As stated earlier sea level rise has a simple solution, however the solution needs to start now not later when it’s too late. So Virtue Ethics makes it possible for inaction to be morally condemnable and makes working to fix it now a priority. The first step to being able to stop or slow down sea level rise is to create infrastructure that will allow people to live in vulnerable areas be able to live there. The next, and most time consuming step would be to enact policy that reduced greenhouse gas emissions and help protect natural carbon sinks. Although the second part may be a long and tedious process, it will eventually lead to a more stable climate level. Although it may be too late to revert the damage that is already done it is definitely not too late to stop the bleeding.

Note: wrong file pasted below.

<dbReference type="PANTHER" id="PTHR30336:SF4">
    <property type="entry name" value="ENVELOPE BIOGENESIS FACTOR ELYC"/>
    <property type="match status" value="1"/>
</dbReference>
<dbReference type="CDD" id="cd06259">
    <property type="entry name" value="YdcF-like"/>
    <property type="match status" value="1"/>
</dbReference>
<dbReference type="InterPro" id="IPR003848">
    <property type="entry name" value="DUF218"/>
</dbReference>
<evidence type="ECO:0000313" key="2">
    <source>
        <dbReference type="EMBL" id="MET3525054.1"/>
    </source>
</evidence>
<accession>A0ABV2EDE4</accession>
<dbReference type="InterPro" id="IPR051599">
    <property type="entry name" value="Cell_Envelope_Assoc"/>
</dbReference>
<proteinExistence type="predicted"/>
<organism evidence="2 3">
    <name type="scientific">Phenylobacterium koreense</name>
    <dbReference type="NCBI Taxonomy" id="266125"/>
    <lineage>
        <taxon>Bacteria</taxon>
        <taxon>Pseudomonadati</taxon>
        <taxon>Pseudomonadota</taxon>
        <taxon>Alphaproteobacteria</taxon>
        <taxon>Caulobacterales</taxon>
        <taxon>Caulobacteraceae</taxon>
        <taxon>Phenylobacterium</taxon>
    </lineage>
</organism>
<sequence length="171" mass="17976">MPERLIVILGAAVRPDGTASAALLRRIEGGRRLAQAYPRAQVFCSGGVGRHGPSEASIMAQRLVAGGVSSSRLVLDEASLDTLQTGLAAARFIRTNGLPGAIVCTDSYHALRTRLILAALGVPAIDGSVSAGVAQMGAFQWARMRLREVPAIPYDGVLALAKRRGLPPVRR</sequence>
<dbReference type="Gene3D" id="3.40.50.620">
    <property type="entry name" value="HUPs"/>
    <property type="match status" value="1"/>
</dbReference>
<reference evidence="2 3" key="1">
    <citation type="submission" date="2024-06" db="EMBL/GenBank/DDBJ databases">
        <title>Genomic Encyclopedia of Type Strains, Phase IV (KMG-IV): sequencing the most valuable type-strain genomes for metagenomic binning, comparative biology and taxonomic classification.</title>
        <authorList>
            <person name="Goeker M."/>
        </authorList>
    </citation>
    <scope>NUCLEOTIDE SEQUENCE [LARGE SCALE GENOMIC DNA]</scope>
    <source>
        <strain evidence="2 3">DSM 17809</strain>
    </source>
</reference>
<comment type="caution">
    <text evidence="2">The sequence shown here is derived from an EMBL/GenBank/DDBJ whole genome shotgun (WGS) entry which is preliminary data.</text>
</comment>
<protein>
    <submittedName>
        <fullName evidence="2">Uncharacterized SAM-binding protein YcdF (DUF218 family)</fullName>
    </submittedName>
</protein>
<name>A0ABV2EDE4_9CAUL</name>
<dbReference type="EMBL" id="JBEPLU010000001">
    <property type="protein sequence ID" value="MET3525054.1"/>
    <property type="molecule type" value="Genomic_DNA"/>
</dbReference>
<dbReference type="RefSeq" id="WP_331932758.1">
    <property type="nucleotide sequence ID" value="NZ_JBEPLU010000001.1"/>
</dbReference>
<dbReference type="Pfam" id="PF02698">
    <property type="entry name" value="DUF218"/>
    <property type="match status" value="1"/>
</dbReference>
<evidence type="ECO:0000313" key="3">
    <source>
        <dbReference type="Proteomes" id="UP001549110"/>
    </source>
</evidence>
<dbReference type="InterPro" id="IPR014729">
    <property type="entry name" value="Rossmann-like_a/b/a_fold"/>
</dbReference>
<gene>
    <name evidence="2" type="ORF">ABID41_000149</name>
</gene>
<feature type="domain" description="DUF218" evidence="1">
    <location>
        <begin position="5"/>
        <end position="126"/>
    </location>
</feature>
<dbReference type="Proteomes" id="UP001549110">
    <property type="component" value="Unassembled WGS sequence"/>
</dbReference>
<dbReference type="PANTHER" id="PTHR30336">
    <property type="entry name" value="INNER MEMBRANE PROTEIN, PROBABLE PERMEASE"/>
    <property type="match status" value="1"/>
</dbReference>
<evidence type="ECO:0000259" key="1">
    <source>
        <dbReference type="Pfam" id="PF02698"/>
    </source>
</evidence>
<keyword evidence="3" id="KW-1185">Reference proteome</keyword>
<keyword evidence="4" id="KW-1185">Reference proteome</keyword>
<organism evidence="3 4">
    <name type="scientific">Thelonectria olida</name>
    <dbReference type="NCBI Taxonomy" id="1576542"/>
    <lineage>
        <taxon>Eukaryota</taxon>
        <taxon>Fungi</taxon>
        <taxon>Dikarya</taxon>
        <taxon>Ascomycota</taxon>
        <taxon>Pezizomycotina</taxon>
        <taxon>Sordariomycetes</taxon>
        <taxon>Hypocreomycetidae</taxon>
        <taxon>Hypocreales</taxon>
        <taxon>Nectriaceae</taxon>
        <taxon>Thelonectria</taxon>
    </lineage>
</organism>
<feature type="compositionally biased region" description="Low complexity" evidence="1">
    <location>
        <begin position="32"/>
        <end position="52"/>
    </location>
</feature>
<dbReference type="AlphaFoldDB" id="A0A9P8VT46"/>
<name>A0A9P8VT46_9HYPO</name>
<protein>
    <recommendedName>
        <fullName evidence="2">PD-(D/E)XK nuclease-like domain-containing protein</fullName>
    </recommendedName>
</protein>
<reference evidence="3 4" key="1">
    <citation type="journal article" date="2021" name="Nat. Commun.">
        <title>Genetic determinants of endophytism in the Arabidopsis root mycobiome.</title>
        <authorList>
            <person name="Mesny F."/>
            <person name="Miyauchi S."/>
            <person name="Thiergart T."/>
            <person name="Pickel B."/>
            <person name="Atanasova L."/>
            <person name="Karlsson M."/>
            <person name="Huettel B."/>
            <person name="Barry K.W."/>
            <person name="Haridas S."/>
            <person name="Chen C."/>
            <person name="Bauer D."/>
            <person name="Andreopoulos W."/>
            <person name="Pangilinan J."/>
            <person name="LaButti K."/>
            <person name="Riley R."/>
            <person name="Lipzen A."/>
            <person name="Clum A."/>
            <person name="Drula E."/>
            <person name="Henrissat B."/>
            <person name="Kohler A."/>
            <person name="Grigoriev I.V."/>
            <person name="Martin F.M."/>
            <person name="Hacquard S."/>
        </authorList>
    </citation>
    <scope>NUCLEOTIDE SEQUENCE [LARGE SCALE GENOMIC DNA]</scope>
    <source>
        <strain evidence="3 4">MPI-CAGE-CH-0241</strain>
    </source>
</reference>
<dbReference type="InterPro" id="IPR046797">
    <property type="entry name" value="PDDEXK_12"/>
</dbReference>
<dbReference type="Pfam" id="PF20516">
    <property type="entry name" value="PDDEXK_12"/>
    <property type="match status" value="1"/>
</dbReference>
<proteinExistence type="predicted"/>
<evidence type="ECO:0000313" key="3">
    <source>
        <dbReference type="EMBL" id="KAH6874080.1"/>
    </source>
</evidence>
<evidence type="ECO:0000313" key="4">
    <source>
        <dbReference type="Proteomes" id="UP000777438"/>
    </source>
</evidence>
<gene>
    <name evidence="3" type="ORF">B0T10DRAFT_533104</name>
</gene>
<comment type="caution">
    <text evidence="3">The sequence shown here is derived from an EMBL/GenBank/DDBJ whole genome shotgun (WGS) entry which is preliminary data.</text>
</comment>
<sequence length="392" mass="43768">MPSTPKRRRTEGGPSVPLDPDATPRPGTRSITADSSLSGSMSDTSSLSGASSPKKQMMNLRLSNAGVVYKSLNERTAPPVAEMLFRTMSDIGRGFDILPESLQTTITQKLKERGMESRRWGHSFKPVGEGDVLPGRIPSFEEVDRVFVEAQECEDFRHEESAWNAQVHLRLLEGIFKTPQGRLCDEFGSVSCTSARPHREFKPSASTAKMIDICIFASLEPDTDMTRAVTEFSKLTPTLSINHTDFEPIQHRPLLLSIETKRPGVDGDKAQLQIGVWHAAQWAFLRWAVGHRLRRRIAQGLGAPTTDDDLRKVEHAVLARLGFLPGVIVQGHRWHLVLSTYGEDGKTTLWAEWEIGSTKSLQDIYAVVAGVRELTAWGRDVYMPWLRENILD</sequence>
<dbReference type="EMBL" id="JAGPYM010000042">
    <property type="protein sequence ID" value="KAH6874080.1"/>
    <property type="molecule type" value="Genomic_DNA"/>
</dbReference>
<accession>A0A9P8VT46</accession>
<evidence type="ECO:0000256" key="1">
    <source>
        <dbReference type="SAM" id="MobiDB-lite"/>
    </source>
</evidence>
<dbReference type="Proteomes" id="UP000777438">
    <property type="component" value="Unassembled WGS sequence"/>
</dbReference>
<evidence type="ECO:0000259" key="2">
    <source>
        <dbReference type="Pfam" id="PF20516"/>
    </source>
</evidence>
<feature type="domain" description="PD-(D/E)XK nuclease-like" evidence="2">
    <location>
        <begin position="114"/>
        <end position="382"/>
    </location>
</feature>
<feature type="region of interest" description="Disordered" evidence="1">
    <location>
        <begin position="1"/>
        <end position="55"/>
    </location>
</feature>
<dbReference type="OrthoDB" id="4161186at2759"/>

In order to stop the rising sea level we must find it morally objectionable to destroy the environment through inaction. Virtue Theory helps in this regard because it is virtuous to reach Eudaimonia and it would be impossible to achieve this without a good environment. Then infrastructure would need to take place and policy implementations would need to take into effect as quickly as possible. If all these steps are done the sea level rise can be slowed or even halted. It is up to all of us to change the world we live in and hiding behind the non-identity problem for inaction is just as bad as polluting the earth. Without quick change it will become more and more difficult to recover and so all of us must take action.

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The Ethics on Sea Level Rise. (2022, May 24). Retrieved from